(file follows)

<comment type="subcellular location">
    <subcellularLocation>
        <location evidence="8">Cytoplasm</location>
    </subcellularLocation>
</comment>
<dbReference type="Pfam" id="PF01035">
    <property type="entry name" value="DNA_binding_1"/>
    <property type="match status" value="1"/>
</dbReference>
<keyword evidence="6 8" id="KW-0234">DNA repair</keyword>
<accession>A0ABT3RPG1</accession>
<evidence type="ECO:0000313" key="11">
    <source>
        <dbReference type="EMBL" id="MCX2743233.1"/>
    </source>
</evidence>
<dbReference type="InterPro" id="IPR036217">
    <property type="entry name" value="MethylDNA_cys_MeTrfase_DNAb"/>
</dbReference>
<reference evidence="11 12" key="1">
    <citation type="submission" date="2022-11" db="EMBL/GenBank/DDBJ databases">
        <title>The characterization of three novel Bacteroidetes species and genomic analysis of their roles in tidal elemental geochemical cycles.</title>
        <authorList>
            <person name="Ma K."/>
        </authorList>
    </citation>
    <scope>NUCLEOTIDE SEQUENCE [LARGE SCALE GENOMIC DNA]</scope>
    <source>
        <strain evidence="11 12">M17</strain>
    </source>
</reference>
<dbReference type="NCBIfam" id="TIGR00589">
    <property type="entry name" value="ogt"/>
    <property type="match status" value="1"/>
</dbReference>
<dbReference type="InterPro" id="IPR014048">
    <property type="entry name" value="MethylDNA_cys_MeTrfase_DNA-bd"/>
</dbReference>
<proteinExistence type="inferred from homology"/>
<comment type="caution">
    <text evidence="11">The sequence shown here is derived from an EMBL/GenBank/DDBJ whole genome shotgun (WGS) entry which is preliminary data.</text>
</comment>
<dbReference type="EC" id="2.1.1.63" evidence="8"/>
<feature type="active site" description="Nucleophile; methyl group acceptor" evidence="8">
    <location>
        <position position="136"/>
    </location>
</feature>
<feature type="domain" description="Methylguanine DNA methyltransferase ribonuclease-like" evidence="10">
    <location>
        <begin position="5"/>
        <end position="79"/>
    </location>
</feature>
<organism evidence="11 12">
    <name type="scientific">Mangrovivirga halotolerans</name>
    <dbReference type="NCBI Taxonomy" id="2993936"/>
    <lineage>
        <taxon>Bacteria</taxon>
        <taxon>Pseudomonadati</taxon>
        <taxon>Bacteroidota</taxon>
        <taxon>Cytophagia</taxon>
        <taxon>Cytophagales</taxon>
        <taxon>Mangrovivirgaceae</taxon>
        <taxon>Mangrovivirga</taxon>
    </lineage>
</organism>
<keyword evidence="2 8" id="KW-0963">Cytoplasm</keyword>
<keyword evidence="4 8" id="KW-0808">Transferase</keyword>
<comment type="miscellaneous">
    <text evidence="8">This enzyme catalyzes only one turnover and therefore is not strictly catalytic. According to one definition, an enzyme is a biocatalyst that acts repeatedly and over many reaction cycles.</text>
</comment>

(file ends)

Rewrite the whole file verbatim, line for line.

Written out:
<comment type="subcellular location">
    <subcellularLocation>
        <location evidence="8">Cytoplasm</location>
    </subcellularLocation>
</comment>
<dbReference type="Pfam" id="PF01035">
    <property type="entry name" value="DNA_binding_1"/>
    <property type="match status" value="1"/>
</dbReference>
<keyword evidence="6 8" id="KW-0234">DNA repair</keyword>
<accession>A0ABT3RPG1</accession>
<evidence type="ECO:0000313" key="11">
    <source>
        <dbReference type="EMBL" id="MCX2743233.1"/>
    </source>
</evidence>
<dbReference type="InterPro" id="IPR036217">
    <property type="entry name" value="MethylDNA_cys_MeTrfase_DNAb"/>
</dbReference>
<reference evidence="11 12" key="1">
    <citation type="submission" date="2022-11" db="EMBL/GenBank/DDBJ databases">
        <title>The characterization of three novel Bacteroidetes species and genomic analysis of their roles in tidal elemental geochemical cycles.</title>
        <authorList>
            <person name="Ma K."/>
        </authorList>
    </citation>
    <scope>NUCLEOTIDE SEQUENCE [LARGE SCALE GENOMIC DNA]</scope>
    <source>
        <strain evidence="11 12">M17</strain>
    </source>
</reference>
<dbReference type="NCBIfam" id="TIGR00589">
    <property type="entry name" value="ogt"/>
    <property type="match status" value="1"/>
</dbReference>
<dbReference type="InterPro" id="IPR014048">
    <property type="entry name" value="MethylDNA_cys_MeTrfase_DNA-bd"/>
</dbReference>
<proteinExistence type="inferred from homology"/>
<comment type="caution">
    <text evidence="11">The sequence shown here is derived from an EMBL/GenBank/DDBJ whole genome shotgun (WGS) entry which is preliminary data.</text>
</comment>
<dbReference type="EC" id="2.1.1.63" evidence="8"/>
<feature type="active site" description="Nucleophile; methyl group acceptor" evidence="8">
    <location>
        <position position="136"/>
    </location>
</feature>
<feature type="domain" description="Methylguanine DNA methyltransferase ribonuclease-like" evidence="10">
    <location>
        <begin position="5"/>
        <end position="79"/>
    </location>
</feature>
<organism evidence="11 12">
    <name type="scientific">Mangrovivirga halotolerans</name>
    <dbReference type="NCBI Taxonomy" id="2993936"/>
    <lineage>
        <taxon>Bacteria</taxon>
        <taxon>Pseudomonadati</taxon>
        <taxon>Bacteroidota</taxon>
        <taxon>Cytophagia</taxon>
        <taxon>Cytophagales</taxon>
        <taxon>Mangrovivirgaceae</taxon>
        <taxon>Mangrovivirga</taxon>
    </lineage>
</organism>
<keyword evidence="2 8" id="KW-0963">Cytoplasm</keyword>
<keyword evidence="4 8" id="KW-0808">Transferase</keyword>
<comment type="miscellaneous">
    <text evidence="8">This enzyme catalyzes only one turnover and therefore is not strictly catalytic. According to one definition, an enzyme is a biocatalyst that acts repeatedly and over many reaction cycles.</text>
</comment>